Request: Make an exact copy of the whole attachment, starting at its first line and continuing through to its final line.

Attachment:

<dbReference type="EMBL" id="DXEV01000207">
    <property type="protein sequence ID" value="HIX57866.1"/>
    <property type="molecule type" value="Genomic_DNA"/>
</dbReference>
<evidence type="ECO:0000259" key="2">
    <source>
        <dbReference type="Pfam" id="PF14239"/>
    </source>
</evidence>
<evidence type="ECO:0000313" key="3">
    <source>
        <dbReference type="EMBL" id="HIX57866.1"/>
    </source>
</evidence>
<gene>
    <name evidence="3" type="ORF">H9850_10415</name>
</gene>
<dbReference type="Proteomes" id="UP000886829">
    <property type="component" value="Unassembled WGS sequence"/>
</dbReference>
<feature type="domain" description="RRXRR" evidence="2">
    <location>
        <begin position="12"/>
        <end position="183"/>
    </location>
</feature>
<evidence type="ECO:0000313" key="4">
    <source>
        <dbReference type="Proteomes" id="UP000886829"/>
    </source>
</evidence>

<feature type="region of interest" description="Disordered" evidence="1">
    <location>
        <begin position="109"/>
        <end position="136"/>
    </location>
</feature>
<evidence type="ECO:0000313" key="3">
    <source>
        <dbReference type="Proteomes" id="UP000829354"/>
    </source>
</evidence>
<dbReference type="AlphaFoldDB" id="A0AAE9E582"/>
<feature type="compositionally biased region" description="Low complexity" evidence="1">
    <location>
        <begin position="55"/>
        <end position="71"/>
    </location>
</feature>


<dbReference type="EMBL" id="DXEV01000207">
    <property type="protein sequence ID" value="HIX57866.1"/>
    <property type="molecule type" value="Genomic_DNA"/>
</dbReference>
<evidence type="ECO:0000259" key="2">
    <source>
        <dbReference type="Pfam" id="PF14239"/>
    </source>
</evidence>
<evidence type="ECO:0000313" key="3">
    <source>
        <dbReference type="EMBL" id="HIX57866.1"/>
    </source>
</evidence>
<gene>
    <name evidence="3" type="ORF">H9850_10415</name>
</gene>
<dbReference type="Proteomes" id="UP000886829">
    <property type="component" value="Unassembled WGS sequence"/>
</dbReference>
<feature type="domain" description="RRXRR" evidence="2">
    <location>
        <begin position="12"/>
        <end position="183"/>
    </location>
</feature>
<evidence type="ECO:0000313" key="4">
    <source>
        <dbReference type="Proteomes" id="UP000886829"/>
    </source>
</evidence>

<feature type="region of interest" description="Disordered" evidence="1">
    <location>
        <begin position="109"/>
        <end position="136"/>
    </location>
</feature>
<evidence type="ECO:0000313" key="3">
    <source>
        <dbReference type="Proteomes" id="UP000829354"/>
    </source>
</evidence>
<dbReference type="AlphaFoldDB" id="A0AAE9E582"/>
<feature type="compositionally biased region" description="Low complexity" evidence="1">
    <location>
        <begin position="55"/>
        <end position="71"/>
    </location>
</feature>